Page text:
Advances in nanotechnology are set to make a tremendous impact in medicine and biomedical research. Materials that are nano-sized or contain nano-sized domains possess unique optical, electrical and biological properties, which are typically absent in the bulk materials. In the emerging field of “nanomedicine”, one of the biggest challenges facing researchers, clinicians, companies and regulators alike, is to improve our understanding of how nanomaterials interact with biological systems, and then to use this information to modulate the nano-bio interface. This requires a hierarchical approach, investigating interactions that occur at the level of molecules, cells, tissues, and ultimately entire organisms. In terms of medical applications, the use of nanoparticles can be grouped into diagnostics, therapeutics, and imaging agents. Diagnostic nanoparticles are generally designed to transduce and/or amplify a semi-quantitative signal resulting from a biosensor or bioassay, designed for either in vitro or in vivo use. Common examples would include the coloured latex nanoparticles used for signal amplification in lateral flow immunoassays, however advances in technology have resulted in the development of nanosensors that can be deployed in vivo for real-time biomolecular sensing. For imaging applications, the goal is to design materials that provide sufficient contrast for the myriad of imaging modalities utilised in nanomedicine (e.g., MR/PET/CT/ultrasound) in order to identify pathological features with high resolution. Arguably the most successful area to date has been in the development of nano-therapeutics (combinations of drugs and nanoparticles), which has resulted in ~50 FDA-approved products, with a further ~75 currently in clinical trials. The review by Bobo et al. provides an up-to-date snapshot of the most recent developments in this field, and provides an overview of each of the classes of nanomedicines under investigation to date. The other publications in this theme include reviews on emerging materials, along with primary articles providing fundamental insights into how new materials behave in applications ranging across the diagnostic, imaging and therapeutic areas.
The reviews submitted by the groups of Lee, Nann and Voelcker, provide in-depth summaries of emerging nanomaterials for biomedical applications. Li et al. focused on polymeric materials for pH-sensitive imaging and drug delivery. An interesting focus here is on multi-modal systems, in which fluorescence and MR imaging is combined to take advantage of the unique aspects of each modality. Furthermore, the combination of pH- and temperature- sensitive materials is highlighted as an area for future emphasis, based on the demonstrated success of several in vivo studies. So far, most applications in this field have focused on cancer imaging and treatment, however as the authors state, many pathologies are characterized by unique pH and/or temperature profiles. Schroeder et al. reviewed the state-of-the-art in graphene quantum dots (GQDs), which have many similar characteristics with the more common inorganic quantum dots, but are easier to functionalize for aqueous systems and may exhibit lower intrinsic toxicity. The harsh synthetic strategies that are employed lead to a high density of accessible oxidized groups to allow chemical coupling to labels, targeting moieties or drugs. Importantly, the authors highlight that these materials also have intrinsic luminescence, however their fluorescent quantum yields are still relatively low, with spectral data dominated by size, purity and synthesis conditions. Aisyiyah Jenie et al. focused on luminescence-based sensors, with emphasis on inorganic structures and porous silicon materials in particular. In this space, research efforts are geared towards enhancing the detection limits of luminescent molecules and fluorophores by improving the fluorescence lifetime and quantum yield. Combined with this, the authors suggested that the combination of enhanced luminescence with porous silicon devices could result in ultra-sensitive optical biosensors for both in vitro and in vivo applications. In combination, these reviews provide a broad account of several interesting materials, along with a discussion of common issues faced by researchers in this field, including understanding how the materials interact with biological systems, and how to evaluate their subsequent behavior.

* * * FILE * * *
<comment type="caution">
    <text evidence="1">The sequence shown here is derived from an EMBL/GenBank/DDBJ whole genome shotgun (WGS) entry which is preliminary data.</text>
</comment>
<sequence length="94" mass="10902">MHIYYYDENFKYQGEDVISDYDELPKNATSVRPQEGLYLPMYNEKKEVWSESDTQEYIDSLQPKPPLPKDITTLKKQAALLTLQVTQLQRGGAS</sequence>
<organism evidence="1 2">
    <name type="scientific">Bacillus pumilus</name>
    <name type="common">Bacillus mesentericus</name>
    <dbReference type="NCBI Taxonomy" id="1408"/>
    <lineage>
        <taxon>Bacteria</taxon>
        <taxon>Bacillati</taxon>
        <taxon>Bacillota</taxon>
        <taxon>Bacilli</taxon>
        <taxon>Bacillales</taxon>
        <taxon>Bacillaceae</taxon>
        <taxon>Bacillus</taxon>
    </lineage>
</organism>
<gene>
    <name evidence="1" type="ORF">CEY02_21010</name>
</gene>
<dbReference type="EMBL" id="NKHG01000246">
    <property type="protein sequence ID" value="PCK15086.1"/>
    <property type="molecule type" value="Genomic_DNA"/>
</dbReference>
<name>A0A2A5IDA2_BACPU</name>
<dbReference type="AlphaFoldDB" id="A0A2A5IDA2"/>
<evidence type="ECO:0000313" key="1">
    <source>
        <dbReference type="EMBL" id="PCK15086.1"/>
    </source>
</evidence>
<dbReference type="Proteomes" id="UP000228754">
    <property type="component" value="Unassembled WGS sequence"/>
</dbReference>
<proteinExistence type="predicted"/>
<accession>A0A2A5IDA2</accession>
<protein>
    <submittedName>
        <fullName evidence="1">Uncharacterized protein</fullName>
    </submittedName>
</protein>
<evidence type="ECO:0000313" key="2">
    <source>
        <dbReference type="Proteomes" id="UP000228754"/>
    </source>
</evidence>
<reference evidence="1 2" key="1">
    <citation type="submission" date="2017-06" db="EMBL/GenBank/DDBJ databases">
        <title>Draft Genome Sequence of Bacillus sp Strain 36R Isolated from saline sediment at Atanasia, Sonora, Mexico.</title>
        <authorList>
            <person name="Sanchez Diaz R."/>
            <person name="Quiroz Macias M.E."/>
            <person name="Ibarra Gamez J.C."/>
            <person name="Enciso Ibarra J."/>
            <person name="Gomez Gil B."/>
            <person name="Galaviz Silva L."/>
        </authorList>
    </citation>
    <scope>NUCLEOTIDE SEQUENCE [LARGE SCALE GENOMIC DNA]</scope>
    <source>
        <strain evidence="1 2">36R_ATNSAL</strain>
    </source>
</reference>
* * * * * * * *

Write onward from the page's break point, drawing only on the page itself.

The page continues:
Moving to the primary articles in the theme, we start with the development of tools to understand how nanoparticles interact with cells. Mann et al. demonstrated the use of a DNA hybridization sensor to measure how many nanoparticles are internalised by certain cells, as opposed to simply being associated with the cell membrane. This work tackles a key challenge in nanomedicine research; definitively showing the difference between cell-membrane association versus internalization, especially when using traditional microscopy approaches. The authors used their “SHIP” probe in conjunction with inhibition studies to investigate the mechanism of uptake for a polymeric nanoparticle for two very different cell lines. These sensors and others will likely be developed to help map the pathways of cellular internalization of nanoparticles, to allow for controlled drug release in specific sub-cellular compartments.